Dr James Pearce-Higgins, Director of Science at the BTO, said: “Birds are at the top of many food chains, and are sensitive to the impacts of climate change on the availability of their insect prey. This work shows how changing spring conditions may affect the ability of birds to find food, and that those impacts are likely to vary across the country.”
A particularly worrying finding of the study is that the rate at which these seasonal behaviours are shifting is the same in open habitats, such as grasslands, as it is in shady ones, such as forests. It had been thought forests might offer some protection for species against rising temperatures.
“The work is important because it shows us that we cannot rely on habitat to slow down climate change impacts, even in woodlands and forests where the conditions are more stable, and which were expected to buffer against adverse changes,” says Dr Bell.
As well as providing more evidence of the effects of climate change, the study also provides the most detailed assessment yet of how many species’ life cycles are determined by geography and altitude.
It shows that rather than tracking the simple north-south trend of increasing temperatures and earlier onset of spring, the date of key behaviours of many species follow more complex patterns.
So, whilst aphid activity simply becomes progressively later the further north you go, the same was only true for birds and butterflies up to the likes of Londonderry/Derry, Gretna or Newcastle.
Beyond that point, butterflies become active earlier in the warmer, wetter west than the colder, drier east, whilst for birds laying eggs, the opposite is true.
Dr Jon Pickup, lead aphid researcher at SASA said: “As pests, it remains a concern that aphid migrations are getting earlier at a dramatic rate, and this piece of work shows us that signal across the UK very clearly”.
The study is the result of many years work analysing and interpreting huge data sets, and now lays the ground work for some urgent new research into what is driving these impacts at habitat levels.
“There is unlikely to be a more comprehensive analysis that address both spatial and habitat variations in seasonal timings,” says Dr Bell.
This work was funded by Natural Environment Research Council (NERC) grant NE/J02080X/1 titled 'Quantifying links between human influences on climate, shifting seasons and widespread ecosystem consequences'.
Data from a total of 263 species were used in the analyses.
• 55 aphid species across 17 sites (1965-2010) using the the first individual to be caught in a site-year for a given species.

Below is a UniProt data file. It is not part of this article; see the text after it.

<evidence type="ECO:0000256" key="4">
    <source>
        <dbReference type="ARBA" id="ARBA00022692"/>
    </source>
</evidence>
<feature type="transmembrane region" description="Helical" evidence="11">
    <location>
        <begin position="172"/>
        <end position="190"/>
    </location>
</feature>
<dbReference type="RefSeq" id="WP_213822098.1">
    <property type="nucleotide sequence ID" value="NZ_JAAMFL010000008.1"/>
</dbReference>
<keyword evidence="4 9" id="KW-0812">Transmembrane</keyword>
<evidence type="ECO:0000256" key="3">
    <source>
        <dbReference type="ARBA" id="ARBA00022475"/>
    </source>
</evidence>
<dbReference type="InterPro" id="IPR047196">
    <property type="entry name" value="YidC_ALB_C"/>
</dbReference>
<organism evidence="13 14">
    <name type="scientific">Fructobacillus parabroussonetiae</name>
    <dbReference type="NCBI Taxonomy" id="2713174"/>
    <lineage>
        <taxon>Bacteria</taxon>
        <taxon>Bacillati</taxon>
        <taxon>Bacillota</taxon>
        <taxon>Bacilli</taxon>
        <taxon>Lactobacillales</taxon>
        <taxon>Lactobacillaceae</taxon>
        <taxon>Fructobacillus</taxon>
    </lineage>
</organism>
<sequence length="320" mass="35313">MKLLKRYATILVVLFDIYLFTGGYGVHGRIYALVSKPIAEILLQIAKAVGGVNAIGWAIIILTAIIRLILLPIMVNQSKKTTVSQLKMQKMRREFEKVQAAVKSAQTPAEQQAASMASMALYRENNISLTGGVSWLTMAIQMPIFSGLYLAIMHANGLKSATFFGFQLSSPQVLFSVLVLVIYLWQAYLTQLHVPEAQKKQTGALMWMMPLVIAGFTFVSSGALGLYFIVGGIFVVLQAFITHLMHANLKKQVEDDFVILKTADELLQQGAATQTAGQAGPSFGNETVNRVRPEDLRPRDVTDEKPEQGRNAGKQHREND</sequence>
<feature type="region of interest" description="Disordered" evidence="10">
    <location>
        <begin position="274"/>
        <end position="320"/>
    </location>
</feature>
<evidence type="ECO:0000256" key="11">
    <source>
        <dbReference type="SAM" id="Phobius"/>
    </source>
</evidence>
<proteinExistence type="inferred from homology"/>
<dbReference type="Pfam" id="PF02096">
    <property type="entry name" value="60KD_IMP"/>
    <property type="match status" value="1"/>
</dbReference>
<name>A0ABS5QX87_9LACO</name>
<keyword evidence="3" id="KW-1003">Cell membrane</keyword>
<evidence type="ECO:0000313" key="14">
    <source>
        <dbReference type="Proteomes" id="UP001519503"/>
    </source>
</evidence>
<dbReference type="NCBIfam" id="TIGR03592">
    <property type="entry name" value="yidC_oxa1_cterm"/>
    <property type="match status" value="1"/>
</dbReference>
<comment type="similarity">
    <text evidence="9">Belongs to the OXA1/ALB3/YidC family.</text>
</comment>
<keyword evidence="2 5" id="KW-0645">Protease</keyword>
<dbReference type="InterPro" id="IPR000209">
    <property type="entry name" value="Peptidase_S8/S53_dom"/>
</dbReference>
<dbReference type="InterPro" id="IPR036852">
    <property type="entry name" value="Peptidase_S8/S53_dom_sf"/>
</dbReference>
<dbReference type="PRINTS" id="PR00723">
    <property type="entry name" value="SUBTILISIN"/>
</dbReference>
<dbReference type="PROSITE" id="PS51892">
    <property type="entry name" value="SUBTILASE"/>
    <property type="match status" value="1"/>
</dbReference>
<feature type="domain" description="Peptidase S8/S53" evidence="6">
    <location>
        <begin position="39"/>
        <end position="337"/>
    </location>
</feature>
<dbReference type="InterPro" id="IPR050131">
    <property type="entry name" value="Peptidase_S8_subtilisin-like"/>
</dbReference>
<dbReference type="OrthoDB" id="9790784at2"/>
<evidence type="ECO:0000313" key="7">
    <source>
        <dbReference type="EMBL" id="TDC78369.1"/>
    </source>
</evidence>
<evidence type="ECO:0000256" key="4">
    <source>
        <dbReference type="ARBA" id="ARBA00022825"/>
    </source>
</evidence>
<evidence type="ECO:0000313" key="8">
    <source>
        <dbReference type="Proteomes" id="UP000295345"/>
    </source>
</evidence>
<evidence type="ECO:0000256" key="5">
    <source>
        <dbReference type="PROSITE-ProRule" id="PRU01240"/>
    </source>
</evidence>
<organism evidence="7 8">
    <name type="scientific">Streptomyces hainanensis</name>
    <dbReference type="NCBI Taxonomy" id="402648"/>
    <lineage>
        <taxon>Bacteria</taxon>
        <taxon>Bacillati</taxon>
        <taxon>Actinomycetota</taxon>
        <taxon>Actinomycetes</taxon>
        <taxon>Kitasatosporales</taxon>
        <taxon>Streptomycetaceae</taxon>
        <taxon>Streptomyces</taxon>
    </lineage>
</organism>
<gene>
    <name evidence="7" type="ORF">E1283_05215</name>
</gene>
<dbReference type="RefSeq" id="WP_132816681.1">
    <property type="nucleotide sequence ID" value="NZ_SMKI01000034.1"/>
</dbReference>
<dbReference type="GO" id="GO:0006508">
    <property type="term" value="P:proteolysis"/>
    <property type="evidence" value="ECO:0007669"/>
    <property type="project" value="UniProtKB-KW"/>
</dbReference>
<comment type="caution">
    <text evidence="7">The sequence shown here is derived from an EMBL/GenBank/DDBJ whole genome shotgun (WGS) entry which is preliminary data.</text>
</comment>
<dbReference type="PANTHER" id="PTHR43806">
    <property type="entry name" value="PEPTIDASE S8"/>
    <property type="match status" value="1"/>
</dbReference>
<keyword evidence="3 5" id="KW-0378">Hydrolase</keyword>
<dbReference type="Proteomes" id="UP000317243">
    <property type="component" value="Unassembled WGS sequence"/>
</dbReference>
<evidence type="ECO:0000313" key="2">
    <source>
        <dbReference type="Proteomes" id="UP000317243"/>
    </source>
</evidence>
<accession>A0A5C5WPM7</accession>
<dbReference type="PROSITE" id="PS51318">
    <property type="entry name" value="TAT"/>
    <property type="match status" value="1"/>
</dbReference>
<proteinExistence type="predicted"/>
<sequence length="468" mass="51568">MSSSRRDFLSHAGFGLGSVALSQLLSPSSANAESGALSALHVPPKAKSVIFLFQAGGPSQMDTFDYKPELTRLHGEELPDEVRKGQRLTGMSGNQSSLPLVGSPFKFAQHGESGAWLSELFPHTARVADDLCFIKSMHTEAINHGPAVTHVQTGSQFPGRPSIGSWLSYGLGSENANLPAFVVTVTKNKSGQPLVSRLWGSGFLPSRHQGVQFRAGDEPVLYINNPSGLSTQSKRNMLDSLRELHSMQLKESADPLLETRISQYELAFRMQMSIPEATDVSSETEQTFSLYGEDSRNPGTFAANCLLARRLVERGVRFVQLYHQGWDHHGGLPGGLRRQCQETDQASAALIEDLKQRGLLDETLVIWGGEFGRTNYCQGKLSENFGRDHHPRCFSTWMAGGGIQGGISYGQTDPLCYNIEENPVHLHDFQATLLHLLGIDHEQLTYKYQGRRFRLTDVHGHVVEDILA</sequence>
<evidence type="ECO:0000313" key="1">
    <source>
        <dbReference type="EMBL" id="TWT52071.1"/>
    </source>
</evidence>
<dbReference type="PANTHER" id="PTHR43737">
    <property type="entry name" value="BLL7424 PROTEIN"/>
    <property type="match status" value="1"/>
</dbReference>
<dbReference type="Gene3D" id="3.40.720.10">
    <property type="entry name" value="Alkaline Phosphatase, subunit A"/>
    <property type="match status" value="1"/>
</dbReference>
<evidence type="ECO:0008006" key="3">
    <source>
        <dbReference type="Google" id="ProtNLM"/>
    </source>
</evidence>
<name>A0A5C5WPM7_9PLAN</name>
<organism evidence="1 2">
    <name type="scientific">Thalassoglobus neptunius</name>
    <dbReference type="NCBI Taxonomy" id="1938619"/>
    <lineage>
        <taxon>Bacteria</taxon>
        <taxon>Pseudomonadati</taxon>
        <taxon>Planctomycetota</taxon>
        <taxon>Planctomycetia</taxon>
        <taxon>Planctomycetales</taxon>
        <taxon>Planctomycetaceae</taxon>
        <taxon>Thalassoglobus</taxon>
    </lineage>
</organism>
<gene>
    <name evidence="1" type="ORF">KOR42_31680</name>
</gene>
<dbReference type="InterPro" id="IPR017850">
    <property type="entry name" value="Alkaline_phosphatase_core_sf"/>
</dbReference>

• 139 moth species across 40 sites (1965-2010), using the median day of flight phenological metric, a historical measure of flight phenology that is commonly used.
• 45 butterfly species across 169 sites (1973-2010), using the day of mean abundance; a widely-used UKBMS index to estimate the date of mean abundance during the adult flight period.
• 30 bird species across 11,664 sites (1960-2010) and for this analysis the first egg day; the appearance of the first egg to be recorded in a nest per species-nest-year.
About Rothamsted Research
Rothamsted Research is the longest-running agricultural research institute in the world. We work from gene to field with a proud history of ground-breaking discoveries, from crop treatment to crop protection, from statistical interpretation to soils management. Our founders, in 1843, were the pioneers of modern agriculture, and we are known for our imaginative science and our collaborative influence on fresh thinking and farming practices.
Through independent science and innovation, we make significant contributions to improving agri-food systems in the UK and internationally. In terms of the institute’s economic contribution, the cumulative impact of our work in the UK was calculated to exceed £3000 million a year in 20151. Our strength lies in our systems approach, which combines science and strategic research, interdisciplinary teams and partnerships.
Rothamsted is also home to three unique resources. These National Capabilities are open to researchers from all over the world: The Long-Term Experiments, Rothamsted Insect Survey and the North Wyke Farm Platform.
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1Rothamsted Research and the Value of Excellence: A synthesis of the available evidence, by Séan Rickard (Oct 2015)